OK, I'm going to call it: Digg is dead.
No, the site hasn't gone dark. It still functions and has millions of users. But then so does MySpace.
I used to be a very active Digg user -- as were many of my techno-journalist-pundit-type friends. Five years ago, Digg was the future of content discovery. But now I don't personally know anyone who's still an active user. We've all moved on.
Now, it turns out, even one of the site's founders and former CEOs, Kevin Rose, barely uses Digg anymore.
In a devastating analysis this week, TechCrunch founder Michael Arrington exposed Rose's Digg usage. According to Arrington, Rose uses Digg less than once every four days or so. He hasn't submitted a story in more than a month. And he went more than three weeks in December without using Digg at all.
Arrington pointed out that Rose is 26 times more active on Twitter than on Digg, having tweeted 181 times in the past month.
Arrington's numbers have been called into question by blogger Taylor Buley, who says Rose is twice as active as claimed. In other words, he's only 14 times more active on Twitter than on Digg.
To me, the most telling bit in all this is that, as of this writing, the story about Rose not using Digg hasn't even made it to the front page of Digg. And Rose defended himself not on Digg but on Twitter, tweeting to Arrington that "I think you forgot we shoot a weekly podcast about digg stories. "
Even the Internet's most important conversation about Digg isn't taking place on Digg.
What went wrong? How did Digg become so unappealing that even its founder and former CEO doesn't want to use it?
Digg was undemocratic
Digg always wanted to be the democratic alternative to the oligarchic media in determining which stories got the best exposure. The idea was simple: Anybody could submit a story, then anyone else could vote it up or down. The cream would rise to the top, and the great masses could have their stories selected by the crowd.
It was supposed to be a "People's Choice Awards" for news and content.
Unfortunately, the initial design was fundamentally flawed. There is no possibility of democracy when anyone can rig the elections. And that's what happened.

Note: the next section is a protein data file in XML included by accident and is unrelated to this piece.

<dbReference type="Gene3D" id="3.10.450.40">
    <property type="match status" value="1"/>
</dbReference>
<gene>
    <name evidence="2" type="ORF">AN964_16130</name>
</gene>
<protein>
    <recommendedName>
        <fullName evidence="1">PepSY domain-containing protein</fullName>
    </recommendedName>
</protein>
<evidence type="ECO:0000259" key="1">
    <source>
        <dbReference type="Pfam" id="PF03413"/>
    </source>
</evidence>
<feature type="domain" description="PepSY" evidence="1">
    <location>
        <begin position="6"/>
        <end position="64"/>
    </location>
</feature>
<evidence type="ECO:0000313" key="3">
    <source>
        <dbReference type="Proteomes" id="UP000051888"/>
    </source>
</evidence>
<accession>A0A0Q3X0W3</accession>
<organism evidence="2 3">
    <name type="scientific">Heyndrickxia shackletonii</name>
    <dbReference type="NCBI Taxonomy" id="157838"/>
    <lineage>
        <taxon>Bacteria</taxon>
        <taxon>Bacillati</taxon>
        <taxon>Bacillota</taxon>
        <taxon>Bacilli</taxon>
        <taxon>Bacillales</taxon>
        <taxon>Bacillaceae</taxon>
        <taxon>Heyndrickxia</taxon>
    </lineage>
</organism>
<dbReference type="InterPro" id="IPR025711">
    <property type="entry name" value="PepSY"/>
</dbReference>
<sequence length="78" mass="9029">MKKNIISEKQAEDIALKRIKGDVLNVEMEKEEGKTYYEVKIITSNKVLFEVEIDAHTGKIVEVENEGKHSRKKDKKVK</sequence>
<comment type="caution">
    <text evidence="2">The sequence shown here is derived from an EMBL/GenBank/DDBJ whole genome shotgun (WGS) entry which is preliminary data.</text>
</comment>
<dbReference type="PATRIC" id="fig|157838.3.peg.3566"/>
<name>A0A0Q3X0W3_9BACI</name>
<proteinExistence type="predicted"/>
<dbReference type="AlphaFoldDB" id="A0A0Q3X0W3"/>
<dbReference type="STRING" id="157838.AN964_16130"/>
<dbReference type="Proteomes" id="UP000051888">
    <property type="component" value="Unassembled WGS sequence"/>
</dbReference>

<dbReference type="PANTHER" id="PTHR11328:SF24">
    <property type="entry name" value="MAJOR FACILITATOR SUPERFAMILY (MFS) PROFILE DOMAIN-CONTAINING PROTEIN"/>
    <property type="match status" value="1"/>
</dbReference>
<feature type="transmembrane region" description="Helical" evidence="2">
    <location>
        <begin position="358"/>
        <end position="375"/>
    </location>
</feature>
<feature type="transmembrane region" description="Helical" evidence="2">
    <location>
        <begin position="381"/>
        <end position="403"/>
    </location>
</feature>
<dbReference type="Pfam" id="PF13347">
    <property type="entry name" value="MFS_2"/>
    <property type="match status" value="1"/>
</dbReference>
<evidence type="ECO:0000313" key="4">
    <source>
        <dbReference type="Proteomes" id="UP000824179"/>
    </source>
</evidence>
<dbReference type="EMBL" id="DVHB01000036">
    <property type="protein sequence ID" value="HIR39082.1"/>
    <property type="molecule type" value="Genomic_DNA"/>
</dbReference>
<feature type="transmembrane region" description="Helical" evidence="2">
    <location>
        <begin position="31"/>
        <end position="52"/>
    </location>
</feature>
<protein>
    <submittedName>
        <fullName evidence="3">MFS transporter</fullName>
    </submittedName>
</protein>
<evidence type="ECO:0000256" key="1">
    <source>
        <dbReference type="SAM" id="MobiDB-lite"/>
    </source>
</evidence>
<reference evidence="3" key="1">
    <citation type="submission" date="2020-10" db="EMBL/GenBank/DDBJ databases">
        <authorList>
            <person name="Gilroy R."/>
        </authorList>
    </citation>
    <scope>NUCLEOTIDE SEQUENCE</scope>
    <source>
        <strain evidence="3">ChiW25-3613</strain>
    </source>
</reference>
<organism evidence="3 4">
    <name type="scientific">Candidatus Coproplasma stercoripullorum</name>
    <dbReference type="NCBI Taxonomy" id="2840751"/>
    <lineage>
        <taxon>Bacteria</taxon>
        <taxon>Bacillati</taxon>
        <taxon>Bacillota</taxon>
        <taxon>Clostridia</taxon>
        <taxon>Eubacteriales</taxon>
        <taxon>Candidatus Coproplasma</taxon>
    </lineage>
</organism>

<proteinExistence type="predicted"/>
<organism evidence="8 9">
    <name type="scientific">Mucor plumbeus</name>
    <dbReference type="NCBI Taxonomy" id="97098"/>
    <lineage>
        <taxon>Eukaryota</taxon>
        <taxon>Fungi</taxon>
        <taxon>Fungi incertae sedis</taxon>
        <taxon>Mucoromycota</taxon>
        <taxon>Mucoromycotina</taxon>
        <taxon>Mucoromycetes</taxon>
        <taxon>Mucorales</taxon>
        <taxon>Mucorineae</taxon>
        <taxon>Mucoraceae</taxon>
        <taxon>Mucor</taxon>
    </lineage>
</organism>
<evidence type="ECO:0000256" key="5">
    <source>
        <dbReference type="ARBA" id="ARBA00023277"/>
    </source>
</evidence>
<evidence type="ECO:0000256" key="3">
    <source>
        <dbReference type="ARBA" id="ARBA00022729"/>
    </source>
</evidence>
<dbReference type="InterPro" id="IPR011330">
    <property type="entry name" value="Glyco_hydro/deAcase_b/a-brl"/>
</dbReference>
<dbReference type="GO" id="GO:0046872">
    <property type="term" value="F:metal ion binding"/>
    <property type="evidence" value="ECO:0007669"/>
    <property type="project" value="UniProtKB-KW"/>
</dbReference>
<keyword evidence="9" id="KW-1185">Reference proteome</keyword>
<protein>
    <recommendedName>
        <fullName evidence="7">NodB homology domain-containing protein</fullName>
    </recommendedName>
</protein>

In Digg's heyday, you could collect friends by the boatload, then mass-mail them to up vote your stories. Anyone with a lot of friends had a much better chance at having those stories hit the front page.
Getting on the front page of Digg was everything, because the site's millions of users used to read the front page like it was the morning paper. The early movers who collected a lot of friends were able to get even more friends by getting on the front page. A Digg aristocracy emerged. Influence on Digg became a winner-take-all system, with the majority locked out of meaningful participation.
An ordinary user might post the most important story of the day on Tuesday and get three "Diggs." But if MrBabyMan (King of the Digg Super Users) noticed the story on Friday and posted a duplicate link, it would be on the front page with 10,000 diggs in three hours.
The super users made the front page because they had a lot of friends. They had a lot of friends because they made the front page.
Because Digg had no way to verify users, many became super users by creating dozens of accounts, then repeatedly digging their own content. Digg tried to police all this, but the system was easily gamed.
Digg outsourced social
Digg "solved" the super-user problem by simply preventing users from messaging their friends. As alternatives, they offered up Twitter and Facebook, which was a huge error. Digg itself could have become a real social network. All it needed to do was get rid of the universal front page in favor of Twitter- and Facebook-like individual front pages, where everyone has a different front page based on who he or she is following.